Tags The FedU.S. Economy
It finally happened. The Fed raised interest rates a quarter of a percentage point for the first time in 2016, after forecasting four rate hikes a year ago. The decision was highly anticipated following the market’s surge post-Trump election (Paul Krugman’s biggest miss since the success of the internet).
Of course this still leaves interest rates down three quarters of a percentage point from last year’s projection, which may be why many aren’t buying the Fed’s forecast of three rate hikes in 2017.
As Bloomberg reports, the bond market sees the Fed overplaying its hand again:
Bond traders are signaling they agree with the Federal Reserve’s decision to project a steeper path of interest-rate increases. They’re just not sold on the frequency.
“If the Fed was only saying two rate hikes, the chances were the market would get there,” said Ward McCarthy, a senior economist at Jefferies. “Now three hikes increases the odds the Fed is overestimating again.”
Given the recent track record of the Fed, such skepticism is understandable. After all, the central bank’s record of misfires isn’t isolated to 2016.
As Jonathan Newman noted in October, the Fed’s forecasts have been comical:
While Bloomberg today gave kudos to the Fed’s models having better luck projecting inflation and unemployment, the Fed continues to whiff on GDP bigly:
Given its track record, it’s no wonder Fed Chair Janet Yellen had to admit to Congress earlier this year that she no longer sees “forward guidance,” a policy tool championed by her predecessor Ben Bernanke, as having much potency. Of course it is not simply the Fed dealing with a damaged reputation as public faith in all public institutions have been at historic lows since 2014.
Now that the Fed has made its last move of the Obama administration, it will be interesting to see the relationship between the central bank and the Trump administration.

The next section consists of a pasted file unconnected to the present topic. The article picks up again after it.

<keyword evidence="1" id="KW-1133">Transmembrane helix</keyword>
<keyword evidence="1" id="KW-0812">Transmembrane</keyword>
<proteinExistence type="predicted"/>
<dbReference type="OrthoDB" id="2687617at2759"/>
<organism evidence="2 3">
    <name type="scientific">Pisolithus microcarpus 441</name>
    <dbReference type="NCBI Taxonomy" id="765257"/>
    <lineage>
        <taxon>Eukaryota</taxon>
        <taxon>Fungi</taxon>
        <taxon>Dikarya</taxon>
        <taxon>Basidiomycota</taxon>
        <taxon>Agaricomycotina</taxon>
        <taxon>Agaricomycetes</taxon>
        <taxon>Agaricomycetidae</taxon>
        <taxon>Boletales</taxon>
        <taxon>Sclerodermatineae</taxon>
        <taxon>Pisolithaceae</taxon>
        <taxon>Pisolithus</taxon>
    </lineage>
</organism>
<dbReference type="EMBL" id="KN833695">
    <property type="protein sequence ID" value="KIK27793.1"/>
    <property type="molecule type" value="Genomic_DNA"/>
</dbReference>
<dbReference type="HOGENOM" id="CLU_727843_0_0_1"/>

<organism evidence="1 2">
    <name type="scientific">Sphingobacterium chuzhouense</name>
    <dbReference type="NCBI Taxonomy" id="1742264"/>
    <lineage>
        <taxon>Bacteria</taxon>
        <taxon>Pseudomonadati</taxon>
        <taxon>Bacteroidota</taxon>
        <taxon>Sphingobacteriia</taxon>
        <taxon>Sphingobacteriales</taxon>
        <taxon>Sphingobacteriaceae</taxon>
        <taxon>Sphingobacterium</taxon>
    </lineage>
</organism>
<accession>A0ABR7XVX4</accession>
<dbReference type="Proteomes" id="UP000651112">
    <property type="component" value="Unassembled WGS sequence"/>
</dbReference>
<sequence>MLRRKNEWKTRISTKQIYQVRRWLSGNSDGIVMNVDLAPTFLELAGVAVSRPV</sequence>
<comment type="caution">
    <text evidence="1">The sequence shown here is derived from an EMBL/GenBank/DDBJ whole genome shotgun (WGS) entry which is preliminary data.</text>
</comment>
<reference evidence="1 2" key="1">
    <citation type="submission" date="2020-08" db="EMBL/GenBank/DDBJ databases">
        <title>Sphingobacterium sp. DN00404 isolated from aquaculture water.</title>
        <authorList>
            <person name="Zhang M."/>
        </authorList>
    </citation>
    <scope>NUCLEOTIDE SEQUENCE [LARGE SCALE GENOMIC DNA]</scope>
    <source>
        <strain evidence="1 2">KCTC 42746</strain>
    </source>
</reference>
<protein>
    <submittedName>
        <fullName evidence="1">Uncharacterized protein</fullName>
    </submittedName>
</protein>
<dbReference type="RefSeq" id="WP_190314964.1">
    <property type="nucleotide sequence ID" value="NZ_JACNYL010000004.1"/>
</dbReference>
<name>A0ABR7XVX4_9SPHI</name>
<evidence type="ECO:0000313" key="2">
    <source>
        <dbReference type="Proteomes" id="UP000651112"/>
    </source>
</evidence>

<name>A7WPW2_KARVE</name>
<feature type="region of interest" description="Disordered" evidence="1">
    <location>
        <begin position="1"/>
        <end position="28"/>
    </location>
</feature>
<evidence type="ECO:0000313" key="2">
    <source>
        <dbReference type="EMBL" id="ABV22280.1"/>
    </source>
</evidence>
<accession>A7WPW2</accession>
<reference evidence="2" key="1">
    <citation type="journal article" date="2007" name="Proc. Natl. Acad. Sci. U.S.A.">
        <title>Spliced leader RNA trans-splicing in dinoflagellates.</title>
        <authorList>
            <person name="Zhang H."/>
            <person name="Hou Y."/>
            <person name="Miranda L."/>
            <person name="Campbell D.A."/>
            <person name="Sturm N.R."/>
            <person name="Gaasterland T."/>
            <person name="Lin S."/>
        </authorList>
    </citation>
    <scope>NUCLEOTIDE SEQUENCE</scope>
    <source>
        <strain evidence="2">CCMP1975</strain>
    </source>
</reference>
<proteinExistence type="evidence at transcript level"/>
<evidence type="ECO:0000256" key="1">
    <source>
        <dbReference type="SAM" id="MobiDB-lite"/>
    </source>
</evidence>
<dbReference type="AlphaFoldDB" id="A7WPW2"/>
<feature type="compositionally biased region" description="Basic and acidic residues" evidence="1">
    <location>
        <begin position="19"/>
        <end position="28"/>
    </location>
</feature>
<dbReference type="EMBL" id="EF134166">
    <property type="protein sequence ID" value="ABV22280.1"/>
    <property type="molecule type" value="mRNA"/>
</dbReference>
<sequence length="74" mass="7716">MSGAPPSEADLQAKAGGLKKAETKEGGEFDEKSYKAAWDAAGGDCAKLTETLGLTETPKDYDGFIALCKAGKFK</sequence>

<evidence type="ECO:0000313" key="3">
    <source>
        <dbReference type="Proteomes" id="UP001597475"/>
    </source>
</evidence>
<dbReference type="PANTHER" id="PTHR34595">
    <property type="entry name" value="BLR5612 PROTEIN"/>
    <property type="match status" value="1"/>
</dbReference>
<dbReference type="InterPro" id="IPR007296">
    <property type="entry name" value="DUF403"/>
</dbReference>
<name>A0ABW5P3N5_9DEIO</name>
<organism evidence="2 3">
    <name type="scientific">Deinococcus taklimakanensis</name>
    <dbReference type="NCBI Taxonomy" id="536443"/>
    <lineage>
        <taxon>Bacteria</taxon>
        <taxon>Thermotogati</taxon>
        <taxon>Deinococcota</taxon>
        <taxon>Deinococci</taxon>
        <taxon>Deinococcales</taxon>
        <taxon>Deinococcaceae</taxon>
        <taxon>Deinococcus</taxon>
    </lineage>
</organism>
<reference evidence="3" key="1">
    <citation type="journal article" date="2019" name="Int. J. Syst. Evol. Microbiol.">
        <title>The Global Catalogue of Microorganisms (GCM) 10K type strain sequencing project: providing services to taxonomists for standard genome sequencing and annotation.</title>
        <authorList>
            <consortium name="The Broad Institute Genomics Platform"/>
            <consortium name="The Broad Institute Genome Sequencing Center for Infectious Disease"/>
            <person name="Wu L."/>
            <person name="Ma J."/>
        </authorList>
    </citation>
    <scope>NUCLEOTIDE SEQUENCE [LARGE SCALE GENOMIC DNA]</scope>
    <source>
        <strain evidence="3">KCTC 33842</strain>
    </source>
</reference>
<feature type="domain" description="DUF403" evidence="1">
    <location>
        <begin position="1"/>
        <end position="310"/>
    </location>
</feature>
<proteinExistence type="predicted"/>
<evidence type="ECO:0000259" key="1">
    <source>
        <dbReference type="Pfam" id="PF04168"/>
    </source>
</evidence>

Candidate Trump was a harsh critic of the Fed in general and Yellen in particular, accusing her of keeping interest rates low for political reasons. This has given some hope that Trump will end up cleaning house at the Fed.
Unfortunately, as was often the case on the campaign trail, Trump has been widely inconsistent on monetary policy — coming out as both an opponent and supporter of low interest rates. Steve Mnuchin, the former Goldman Sachs trader tapped to head the Treasury, praised Yellen during his post-nomination media blitz. Interestingly, when asked about her future during Wednesday’s press conference, Yellen indicated she may end up staying on the Fed’s board of governors — even if she is no longer serving as chair.
No matter what Yellen’s future holds, one of the great challenges that Trump and Mnuchin will face is likely to be the growing cost of financing the debt with interest rates creeping up. Trump has already announced ambitious plans including massive spending and tax cuts, which would only balloon upward if things go according to the Fed’s plan.
Of course, given its aforementioned track record, perhaps that’s a bet Trump is prepared to take.
Tho is an assistant editor for the Mises Wire, and can assist with questions from the press. Prior to working for the Mises Institute, he served as Deputy Communications Director for the House Financial Services Committee. His articles have been featured in The Federalist, the Daily Caller, and Business Insider.